Five years ago, a massive failure on the part of financiers and financial regulators precipitated the fall of Lehman Brothers and nearly crashed the global economy. Today, investors, taxpayers, and elected officials are entitled to ask: Are we safer now?
At one level, yes. We are both healthier and smarter. We are healthier because both banks and households have repaired their balance sheets, improving the economy’s ability to withstand future shocks. We are smarter, because we have discarded the myth that the Federal Reserve can easily clean up the fallout from financial excesses and replaced it with an attitude of vigilance and caution about financial excesses.
This raises another question: have we created public policies that make us safer?
It is hard to say. We know more today about how Washington can inflate bubbles. Government-sponsored enterprises encouraged excessive risk-taking in housing finance. Easy monetary policy in the early 2000s not only kept mortgage interest rates low, but also encouraged investors to reach for yield and amplify that reach with leverage. If investors perceive low rates to be lasting, the incentive for leverage is particularly great. Fed officials focused on low rates as coming from a global savings glut, without emphasizing large flows in to the United States from global banks, particularly European banks. The Fed did not restrain the housing bubble, and it was not alone. The European Central Bank stood back as credit surged in peripheral European economies. And, of course, tax policy encouraged leverage.
Since the crisis, the Dodd-Frank Act increased transparency in many derivatives – a good thing. But it also made a complex system of bank and nonbank regulators more complex and created a class of systemically important banks (and even non-banks), codifying “too big to fail.” It did not – nor did other legislation – seriously address reform of housing finance or direct the central bank to focus more on financial stability. Writing the Act’s web of rules will take years. Globally, an emphasis on higher capital requirements leaves open questions of how one measures the risks taken against that capital – recall the sovereign bonds were deemed “riskless” for that purpose before the crisis – or how to limit the incentive for “shadow banking” forms of intermediation to grow outside more heavily regulated sectors.
One key reason for skepticism that policy has put us on a course toward financial stability is that we have treated the loose ends of the financial crisis as technical problems to be solved …
- If proprietary trading by financial institutions is risky – though such risk-taking paled alongside old-fashioned bad lending before the crisis – ban it.
- If taxpayers and investors lost money in the crisis, force institutions to hold much larger amounts of capital to mitigate future losses.
- If securitization led to losses, force mortgage originators to hold more “skin in the game.”
… and so on.
This technical approach misses two big things. First, it fails to focus adequately on trade-offs: between lower risk taking and economic growth; between higher capital requirements and growth in shadow banking; between reduced risk of securitization and benefits of securitization in the cost of funds. We lack a policy framework for assessing these trade-offs. Dodd-Frank’s Financial Stability Oversight Council will not accomplish this discussion.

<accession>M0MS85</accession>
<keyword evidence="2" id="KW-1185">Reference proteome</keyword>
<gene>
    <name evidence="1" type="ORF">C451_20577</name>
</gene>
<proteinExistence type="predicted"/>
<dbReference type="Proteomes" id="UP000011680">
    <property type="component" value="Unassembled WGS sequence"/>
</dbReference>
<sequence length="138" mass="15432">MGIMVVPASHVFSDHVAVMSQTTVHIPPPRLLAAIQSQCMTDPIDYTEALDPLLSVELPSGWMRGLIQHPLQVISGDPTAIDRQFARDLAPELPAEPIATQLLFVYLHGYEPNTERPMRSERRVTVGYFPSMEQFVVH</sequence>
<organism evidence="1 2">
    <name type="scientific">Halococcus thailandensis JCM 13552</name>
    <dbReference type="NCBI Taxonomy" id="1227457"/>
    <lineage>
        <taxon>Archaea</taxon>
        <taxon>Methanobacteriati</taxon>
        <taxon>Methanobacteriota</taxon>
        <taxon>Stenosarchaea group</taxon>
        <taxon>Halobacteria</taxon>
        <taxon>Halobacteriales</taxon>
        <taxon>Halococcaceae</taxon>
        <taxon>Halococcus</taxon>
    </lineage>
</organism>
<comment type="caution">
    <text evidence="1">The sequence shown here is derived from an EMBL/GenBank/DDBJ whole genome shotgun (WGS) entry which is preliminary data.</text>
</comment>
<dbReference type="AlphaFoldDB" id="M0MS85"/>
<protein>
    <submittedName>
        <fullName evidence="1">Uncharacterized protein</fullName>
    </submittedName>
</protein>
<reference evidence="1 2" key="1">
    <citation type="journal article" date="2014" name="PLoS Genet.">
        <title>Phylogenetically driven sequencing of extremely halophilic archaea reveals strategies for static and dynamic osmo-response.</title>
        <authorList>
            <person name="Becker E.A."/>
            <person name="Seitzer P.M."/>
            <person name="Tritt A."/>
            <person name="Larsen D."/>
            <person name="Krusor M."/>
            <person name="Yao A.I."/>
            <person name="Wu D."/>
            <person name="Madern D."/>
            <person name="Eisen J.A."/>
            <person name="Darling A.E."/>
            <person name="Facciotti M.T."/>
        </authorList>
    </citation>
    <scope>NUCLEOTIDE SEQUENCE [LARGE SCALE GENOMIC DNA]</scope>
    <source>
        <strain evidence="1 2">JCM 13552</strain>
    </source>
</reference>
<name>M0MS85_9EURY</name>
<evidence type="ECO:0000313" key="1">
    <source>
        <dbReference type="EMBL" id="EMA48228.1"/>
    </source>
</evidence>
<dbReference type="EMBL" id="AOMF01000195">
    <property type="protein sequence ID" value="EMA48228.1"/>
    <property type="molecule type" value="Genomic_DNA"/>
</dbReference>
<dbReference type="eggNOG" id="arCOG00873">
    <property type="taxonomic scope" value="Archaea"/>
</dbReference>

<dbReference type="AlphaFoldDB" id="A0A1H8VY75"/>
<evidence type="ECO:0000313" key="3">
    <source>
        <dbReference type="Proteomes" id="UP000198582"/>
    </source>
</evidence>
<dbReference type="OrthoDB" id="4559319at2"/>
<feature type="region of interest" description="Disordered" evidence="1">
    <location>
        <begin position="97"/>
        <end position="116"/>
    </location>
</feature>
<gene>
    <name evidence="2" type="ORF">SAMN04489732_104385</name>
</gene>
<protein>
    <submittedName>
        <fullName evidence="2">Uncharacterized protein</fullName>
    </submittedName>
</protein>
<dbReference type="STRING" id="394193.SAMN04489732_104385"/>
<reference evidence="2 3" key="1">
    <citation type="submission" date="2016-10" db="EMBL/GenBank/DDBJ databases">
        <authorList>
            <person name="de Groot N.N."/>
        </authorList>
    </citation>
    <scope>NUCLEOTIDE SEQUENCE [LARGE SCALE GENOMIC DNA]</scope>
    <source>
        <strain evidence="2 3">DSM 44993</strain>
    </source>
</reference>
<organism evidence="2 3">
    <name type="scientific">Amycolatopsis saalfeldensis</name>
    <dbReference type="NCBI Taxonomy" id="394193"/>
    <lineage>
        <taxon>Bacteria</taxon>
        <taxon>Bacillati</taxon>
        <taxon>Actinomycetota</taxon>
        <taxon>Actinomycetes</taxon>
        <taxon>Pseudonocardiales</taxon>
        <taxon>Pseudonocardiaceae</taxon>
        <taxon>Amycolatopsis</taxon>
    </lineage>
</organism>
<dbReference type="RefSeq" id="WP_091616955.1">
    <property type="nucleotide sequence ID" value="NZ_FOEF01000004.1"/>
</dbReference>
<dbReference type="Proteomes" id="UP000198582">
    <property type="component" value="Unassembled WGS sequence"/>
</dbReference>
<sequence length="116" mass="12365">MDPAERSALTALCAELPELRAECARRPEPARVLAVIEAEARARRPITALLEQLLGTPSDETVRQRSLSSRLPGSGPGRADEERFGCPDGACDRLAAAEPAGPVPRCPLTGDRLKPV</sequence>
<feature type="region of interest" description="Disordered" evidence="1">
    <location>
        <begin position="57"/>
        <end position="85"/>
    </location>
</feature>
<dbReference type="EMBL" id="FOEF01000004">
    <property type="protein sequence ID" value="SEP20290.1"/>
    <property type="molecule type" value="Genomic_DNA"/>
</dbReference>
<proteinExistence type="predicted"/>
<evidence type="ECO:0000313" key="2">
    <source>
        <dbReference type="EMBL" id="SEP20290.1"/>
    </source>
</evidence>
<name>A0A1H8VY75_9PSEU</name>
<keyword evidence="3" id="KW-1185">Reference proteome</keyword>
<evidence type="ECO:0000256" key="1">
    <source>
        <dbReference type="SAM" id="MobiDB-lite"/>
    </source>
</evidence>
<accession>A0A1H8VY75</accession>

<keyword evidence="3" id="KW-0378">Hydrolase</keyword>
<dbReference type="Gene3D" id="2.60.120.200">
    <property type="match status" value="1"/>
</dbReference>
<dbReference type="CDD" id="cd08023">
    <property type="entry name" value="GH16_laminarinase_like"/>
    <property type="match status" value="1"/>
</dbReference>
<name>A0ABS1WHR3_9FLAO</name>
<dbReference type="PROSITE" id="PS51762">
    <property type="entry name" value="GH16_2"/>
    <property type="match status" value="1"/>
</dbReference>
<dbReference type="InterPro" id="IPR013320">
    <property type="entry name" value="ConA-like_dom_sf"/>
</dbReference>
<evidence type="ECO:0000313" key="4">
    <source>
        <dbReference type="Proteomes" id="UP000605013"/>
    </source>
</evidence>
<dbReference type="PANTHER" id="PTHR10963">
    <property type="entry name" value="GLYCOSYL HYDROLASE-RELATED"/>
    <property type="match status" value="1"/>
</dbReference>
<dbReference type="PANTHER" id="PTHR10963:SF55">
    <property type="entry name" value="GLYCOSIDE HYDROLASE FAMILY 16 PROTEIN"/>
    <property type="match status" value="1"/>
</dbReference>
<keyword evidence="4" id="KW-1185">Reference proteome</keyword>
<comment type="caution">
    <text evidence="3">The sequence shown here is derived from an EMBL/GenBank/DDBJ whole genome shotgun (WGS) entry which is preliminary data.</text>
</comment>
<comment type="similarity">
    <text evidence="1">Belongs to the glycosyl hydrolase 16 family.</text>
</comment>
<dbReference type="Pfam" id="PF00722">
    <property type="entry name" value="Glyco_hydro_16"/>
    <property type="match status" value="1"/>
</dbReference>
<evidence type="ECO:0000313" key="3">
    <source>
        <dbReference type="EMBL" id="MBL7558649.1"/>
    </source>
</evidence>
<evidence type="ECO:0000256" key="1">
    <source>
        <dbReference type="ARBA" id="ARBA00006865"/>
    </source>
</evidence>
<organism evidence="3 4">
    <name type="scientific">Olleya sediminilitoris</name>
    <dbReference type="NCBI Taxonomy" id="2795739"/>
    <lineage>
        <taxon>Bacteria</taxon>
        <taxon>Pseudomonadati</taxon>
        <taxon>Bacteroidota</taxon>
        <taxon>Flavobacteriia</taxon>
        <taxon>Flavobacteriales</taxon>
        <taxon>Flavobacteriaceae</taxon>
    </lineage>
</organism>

Second, it fails to consider structural and organizational changes in financial regulation, as opposed to technical remedies. A technical approach is akin to generals fighting the last war. The next crisis may well not start in the housing market. But financial history teaches us about the perils of a range of large credit booms, opening the door for broad questions about how regulation can be more streamlined and how to make policymakers more aware of emerging developments in financial markets and institutions. And organizational change, too: For example, should the Federal Reserve have a mandate for financial stability that would force Fed officials to be more vigilant as financial excesses mount? While taking away the proverbial punch bowl is never easy, the Fed’s independence is a big plus here. Of course, conventional monetary policy tools are blunt for this purpose, but the Fed has – or could have – others, such as capital rules, maximum loan-to-value ratios for mortgages, or rules on “haircuts” in repo transactions. There are many views on how to sort out this broader discussions, but many groups are doing so, including the Committee on Capital Markets Regulation, which I co-chair.
The fifth anniversary of an important series of events in September 2008 should unleash reflections on not just the sources of the financial crisis, but on what steps public policy has taken to mitigate future crises with their accompanying costly economic fallout. Rather than focus on the failure of specific financial institutions, we need to examine regulatory institutional failure – whether we need broader changes in regulation to address the run-up to, and not just the costly clean-up of financial crises.
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